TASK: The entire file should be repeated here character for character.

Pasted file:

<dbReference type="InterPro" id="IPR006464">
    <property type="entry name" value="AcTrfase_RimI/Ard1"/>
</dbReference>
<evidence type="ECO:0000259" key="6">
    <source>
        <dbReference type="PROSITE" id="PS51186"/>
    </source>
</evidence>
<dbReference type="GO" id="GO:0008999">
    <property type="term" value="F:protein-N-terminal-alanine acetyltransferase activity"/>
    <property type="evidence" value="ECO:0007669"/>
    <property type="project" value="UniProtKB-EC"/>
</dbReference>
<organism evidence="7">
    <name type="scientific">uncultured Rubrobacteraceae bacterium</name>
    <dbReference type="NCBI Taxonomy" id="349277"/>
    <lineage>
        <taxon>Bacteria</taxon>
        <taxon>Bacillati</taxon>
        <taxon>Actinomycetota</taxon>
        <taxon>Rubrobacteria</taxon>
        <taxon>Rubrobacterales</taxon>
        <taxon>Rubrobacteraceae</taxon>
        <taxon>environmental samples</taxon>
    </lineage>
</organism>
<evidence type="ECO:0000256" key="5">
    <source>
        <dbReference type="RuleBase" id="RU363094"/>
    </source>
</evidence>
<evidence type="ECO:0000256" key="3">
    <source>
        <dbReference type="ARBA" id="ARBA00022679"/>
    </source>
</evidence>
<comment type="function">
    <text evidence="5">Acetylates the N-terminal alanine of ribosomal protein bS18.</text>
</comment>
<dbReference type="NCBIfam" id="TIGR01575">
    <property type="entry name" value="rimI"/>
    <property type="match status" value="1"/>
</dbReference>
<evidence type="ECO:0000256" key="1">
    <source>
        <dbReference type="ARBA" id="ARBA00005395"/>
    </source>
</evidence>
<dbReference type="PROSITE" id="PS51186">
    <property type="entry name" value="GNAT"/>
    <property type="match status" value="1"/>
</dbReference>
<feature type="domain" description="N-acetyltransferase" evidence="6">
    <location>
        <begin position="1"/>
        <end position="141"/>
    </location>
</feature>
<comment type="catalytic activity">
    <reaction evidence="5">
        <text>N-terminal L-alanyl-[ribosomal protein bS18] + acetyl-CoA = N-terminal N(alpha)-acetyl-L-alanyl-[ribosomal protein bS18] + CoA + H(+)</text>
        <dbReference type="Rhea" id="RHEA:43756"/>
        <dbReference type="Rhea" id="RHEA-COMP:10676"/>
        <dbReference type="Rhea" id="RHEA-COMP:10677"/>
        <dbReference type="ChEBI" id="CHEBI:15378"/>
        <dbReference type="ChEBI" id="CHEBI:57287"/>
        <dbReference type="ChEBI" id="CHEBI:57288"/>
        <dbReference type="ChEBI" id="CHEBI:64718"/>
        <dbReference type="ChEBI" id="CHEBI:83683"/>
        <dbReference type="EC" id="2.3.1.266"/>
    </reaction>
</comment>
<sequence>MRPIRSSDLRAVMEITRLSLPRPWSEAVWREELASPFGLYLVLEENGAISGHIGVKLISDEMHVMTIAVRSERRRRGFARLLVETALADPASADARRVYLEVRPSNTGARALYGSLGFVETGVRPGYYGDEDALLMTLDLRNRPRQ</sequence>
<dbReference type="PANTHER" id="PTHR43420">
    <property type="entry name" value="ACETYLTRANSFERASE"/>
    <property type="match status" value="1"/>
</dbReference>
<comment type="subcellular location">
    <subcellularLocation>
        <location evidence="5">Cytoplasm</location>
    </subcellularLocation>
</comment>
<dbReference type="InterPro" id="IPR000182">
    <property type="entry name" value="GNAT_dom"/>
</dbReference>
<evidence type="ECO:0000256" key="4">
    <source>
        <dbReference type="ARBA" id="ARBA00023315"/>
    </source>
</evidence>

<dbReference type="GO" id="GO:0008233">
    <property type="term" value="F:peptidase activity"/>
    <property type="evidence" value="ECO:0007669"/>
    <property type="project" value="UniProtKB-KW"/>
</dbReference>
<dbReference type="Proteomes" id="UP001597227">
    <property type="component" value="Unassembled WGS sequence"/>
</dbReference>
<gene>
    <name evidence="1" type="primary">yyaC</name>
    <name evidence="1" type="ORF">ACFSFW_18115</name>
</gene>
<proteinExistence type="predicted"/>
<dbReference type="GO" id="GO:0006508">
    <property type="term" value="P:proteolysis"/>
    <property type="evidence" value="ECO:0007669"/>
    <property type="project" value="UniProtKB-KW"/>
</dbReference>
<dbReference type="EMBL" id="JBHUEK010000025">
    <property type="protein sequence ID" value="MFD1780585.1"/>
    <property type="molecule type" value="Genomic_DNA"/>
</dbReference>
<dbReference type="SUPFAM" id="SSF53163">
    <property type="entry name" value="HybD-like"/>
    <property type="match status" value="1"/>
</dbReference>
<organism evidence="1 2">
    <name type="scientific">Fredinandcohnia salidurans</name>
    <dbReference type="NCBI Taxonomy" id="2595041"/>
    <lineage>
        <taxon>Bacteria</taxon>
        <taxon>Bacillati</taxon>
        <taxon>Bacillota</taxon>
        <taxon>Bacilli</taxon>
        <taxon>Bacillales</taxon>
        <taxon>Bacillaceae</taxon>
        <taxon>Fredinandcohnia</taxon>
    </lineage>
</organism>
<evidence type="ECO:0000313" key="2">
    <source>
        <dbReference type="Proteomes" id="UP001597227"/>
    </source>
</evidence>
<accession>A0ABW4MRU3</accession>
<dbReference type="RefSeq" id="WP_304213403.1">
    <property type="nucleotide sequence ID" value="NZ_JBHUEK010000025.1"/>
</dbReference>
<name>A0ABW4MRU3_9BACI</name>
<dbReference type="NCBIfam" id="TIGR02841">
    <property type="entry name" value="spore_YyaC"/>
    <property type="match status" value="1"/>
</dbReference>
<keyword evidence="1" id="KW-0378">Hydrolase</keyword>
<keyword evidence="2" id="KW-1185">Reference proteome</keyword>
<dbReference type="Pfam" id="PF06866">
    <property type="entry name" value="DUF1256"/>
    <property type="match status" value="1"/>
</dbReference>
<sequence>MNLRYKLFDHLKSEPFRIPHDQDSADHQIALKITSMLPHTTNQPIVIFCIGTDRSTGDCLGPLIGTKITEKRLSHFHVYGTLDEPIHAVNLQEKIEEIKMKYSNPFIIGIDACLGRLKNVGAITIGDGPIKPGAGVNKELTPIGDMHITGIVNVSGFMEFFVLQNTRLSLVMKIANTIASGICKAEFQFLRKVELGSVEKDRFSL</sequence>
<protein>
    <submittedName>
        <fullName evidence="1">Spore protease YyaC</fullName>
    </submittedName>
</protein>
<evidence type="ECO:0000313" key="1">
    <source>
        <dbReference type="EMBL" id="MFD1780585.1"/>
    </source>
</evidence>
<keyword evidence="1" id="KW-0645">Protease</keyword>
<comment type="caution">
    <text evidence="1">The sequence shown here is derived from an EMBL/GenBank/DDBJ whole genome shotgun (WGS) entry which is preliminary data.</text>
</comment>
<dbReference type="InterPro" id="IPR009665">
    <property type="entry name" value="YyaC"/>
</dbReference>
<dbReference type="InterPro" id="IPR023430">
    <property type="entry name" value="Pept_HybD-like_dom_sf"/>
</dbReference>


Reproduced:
<dbReference type="InterPro" id="IPR006464">
    <property type="entry name" value="AcTrfase_RimI/Ard1"/>
</dbReference>
<evidence type="ECO:0000259" key="6">
    <source>
        <dbReference type="PROSITE" id="PS51186"/>
    </source>
</evidence>
<dbReference type="GO" id="GO:0008999">
    <property type="term" value="F:protein-N-terminal-alanine acetyltransferase activity"/>
    <property type="evidence" value="ECO:0007669"/>
    <property type="project" value="UniProtKB-EC"/>
</dbReference>
<organism evidence="7">
    <name type="scientific">uncultured Rubrobacteraceae bacterium</name>
    <dbReference type="NCBI Taxonomy" id="349277"/>
    <lineage>
        <taxon>Bacteria</taxon>
        <taxon>Bacillati</taxon>
        <taxon>Actinomycetota</taxon>
        <taxon>Rubrobacteria</taxon>
        <taxon>Rubrobacterales</taxon>
        <taxon>Rubrobacteraceae</taxon>
        <taxon>environmental samples</taxon>
    </lineage>
</organism>
<evidence type="ECO:0000256" key="5">
    <source>
        <dbReference type="RuleBase" id="RU363094"/>
    </source>
</evidence>
<evidence type="ECO:0000256" key="3">
    <source>
        <dbReference type="ARBA" id="ARBA00022679"/>
    </source>
</evidence>
<comment type="function">
    <text evidence="5">Acetylates the N-terminal alanine of ribosomal protein bS18.</text>
</comment>
<dbReference type="NCBIfam" id="TIGR01575">
    <property type="entry name" value="rimI"/>
    <property type="match status" value="1"/>
</dbReference>
<evidence type="ECO:0000256" key="1">
    <source>
        <dbReference type="ARBA" id="ARBA00005395"/>
    </source>
</evidence>
<dbReference type="PROSITE" id="PS51186">
    <property type="entry name" value="GNAT"/>
    <property type="match status" value="1"/>
</dbReference>
<feature type="domain" description="N-acetyltransferase" evidence="6">
    <location>
        <begin position="1"/>
        <end position="141"/>
    </location>
</feature>
<comment type="catalytic activity">
    <reaction evidence="5">
        <text>N-terminal L-alanyl-[ribosomal protein bS18] + acetyl-CoA = N-terminal N(alpha)-acetyl-L-alanyl-[ribosomal protein bS18] + CoA + H(+)</text>
        <dbReference type="Rhea" id="RHEA:43756"/>
        <dbReference type="Rhea" id="RHEA-COMP:10676"/>
        <dbReference type="Rhea" id="RHEA-COMP:10677"/>
        <dbReference type="ChEBI" id="CHEBI:15378"/>
        <dbReference type="ChEBI" id="CHEBI:57287"/>
        <dbReference type="ChEBI" id="CHEBI:57288"/>
        <dbReference type="ChEBI" id="CHEBI:64718"/>
        <dbReference type="ChEBI" id="CHEBI:83683"/>
        <dbReference type="EC" id="2.3.1.266"/>
    </reaction>
</comment>
<sequence>MRPIRSSDLRAVMEITRLSLPRPWSEAVWREELASPFGLYLVLEENGAISGHIGVKLISDEMHVMTIAVRSERRRRGFARLLVETALADPASADARRVYLEVRPSNTGARALYGSLGFVETGVRPGYYGDEDALLMTLDLRNRPRQ</sequence>
<dbReference type="PANTHER" id="PTHR43420">
    <property type="entry name" value="ACETYLTRANSFERASE"/>
    <property type="match status" value="1"/>
</dbReference>
<comment type="subcellular location">
    <subcellularLocation>
        <location evidence="5">Cytoplasm</location>
    </subcellularLocation>
</comment>
<dbReference type="InterPro" id="IPR000182">
    <property type="entry name" value="GNAT_dom"/>
</dbReference>
<evidence type="ECO:0000256" key="4">
    <source>
        <dbReference type="ARBA" id="ARBA00023315"/>
    </source>
</evidence>

<dbReference type="GO" id="GO:0008233">
    <property type="term" value="F:peptidase activity"/>
    <property type="evidence" value="ECO:0007669"/>
    <property type="project" value="UniProtKB-KW"/>
</dbReference>
<dbReference type="Proteomes" id="UP001597227">
    <property type="component" value="Unassembled WGS sequence"/>
</dbReference>
<gene>
    <name evidence="1" type="primary">yyaC</name>
    <name evidence="1" type="ORF">ACFSFW_18115</name>
</gene>
<proteinExistence type="predicted"/>
<dbReference type="GO" id="GO:0006508">
    <property type="term" value="P:proteolysis"/>
    <property type="evidence" value="ECO:0007669"/>
    <property type="project" value="UniProtKB-KW"/>
</dbReference>
<dbReference type="EMBL" id="JBHUEK010000025">
    <property type="protein sequence ID" value="MFD1780585.1"/>
    <property type="molecule type" value="Genomic_DNA"/>
</dbReference>
<dbReference type="SUPFAM" id="SSF53163">
    <property type="entry name" value="HybD-like"/>
    <property type="match status" value="1"/>
</dbReference>
<organism evidence="1 2">
    <name type="scientific">Fredinandcohnia salidurans</name>
    <dbReference type="NCBI Taxonomy" id="2595041"/>
    <lineage>
        <taxon>Bacteria</taxon>
        <taxon>Bacillati</taxon>
        <taxon>Bacillota</taxon>
        <taxon>Bacilli</taxon>
        <taxon>Bacillales</taxon>
        <taxon>Bacillaceae</taxon>
        <taxon>Fredinandcohnia</taxon>
    </lineage>
</organism>
<evidence type="ECO:0000313" key="2">
    <source>
        <dbReference type="Proteomes" id="UP001597227"/>
    </source>
</evidence>
<accession>A0ABW4MRU3</accession>
<dbReference type="RefSeq" id="WP_304213403.1">
    <property type="nucleotide sequence ID" value="NZ_JBHUEK010000025.1"/>
</dbReference>
<name>A0ABW4MRU3_9BACI</name>
<dbReference type="NCBIfam" id="TIGR02841">
    <property type="entry name" value="spore_YyaC"/>
    <property type="match status" value="1"/>
</dbReference>
<keyword evidence="1" id="KW-0378">Hydrolase</keyword>
<keyword evidence="2" id="KW-1185">Reference proteome</keyword>
<dbReference type="Pfam" id="PF06866">
    <property type="entry name" value="DUF1256"/>
    <property type="match status" value="1"/>
</dbReference>
<sequence>MNLRYKLFDHLKSEPFRIPHDQDSADHQIALKITSMLPHTTNQPIVIFCIGTDRSTGDCLGPLIGTKITEKRLSHFHVYGTLDEPIHAVNLQEKIEEIKMKYSNPFIIGIDACLGRLKNVGAITIGDGPIKPGAGVNKELTPIGDMHITGIVNVSGFMEFFVLQNTRLSLVMKIANTIASGICKAEFQFLRKVELGSVEKDRFSL</sequence>
<protein>
    <submittedName>
        <fullName evidence="1">Spore protease YyaC</fullName>
    </submittedName>
</protein>
<evidence type="ECO:0000313" key="1">
    <source>
        <dbReference type="EMBL" id="MFD1780585.1"/>
    </source>
</evidence>
<keyword evidence="1" id="KW-0645">Protease</keyword>
<comment type="caution">
    <text evidence="1">The sequence shown here is derived from an EMBL/GenBank/DDBJ whole genome shotgun (WGS) entry which is preliminary data.</text>
</comment>
<dbReference type="InterPro" id="IPR009665">
    <property type="entry name" value="YyaC"/>
</dbReference>
<dbReference type="InterPro" id="IPR023430">
    <property type="entry name" value="Pept_HybD-like_dom_sf"/>
</dbReference>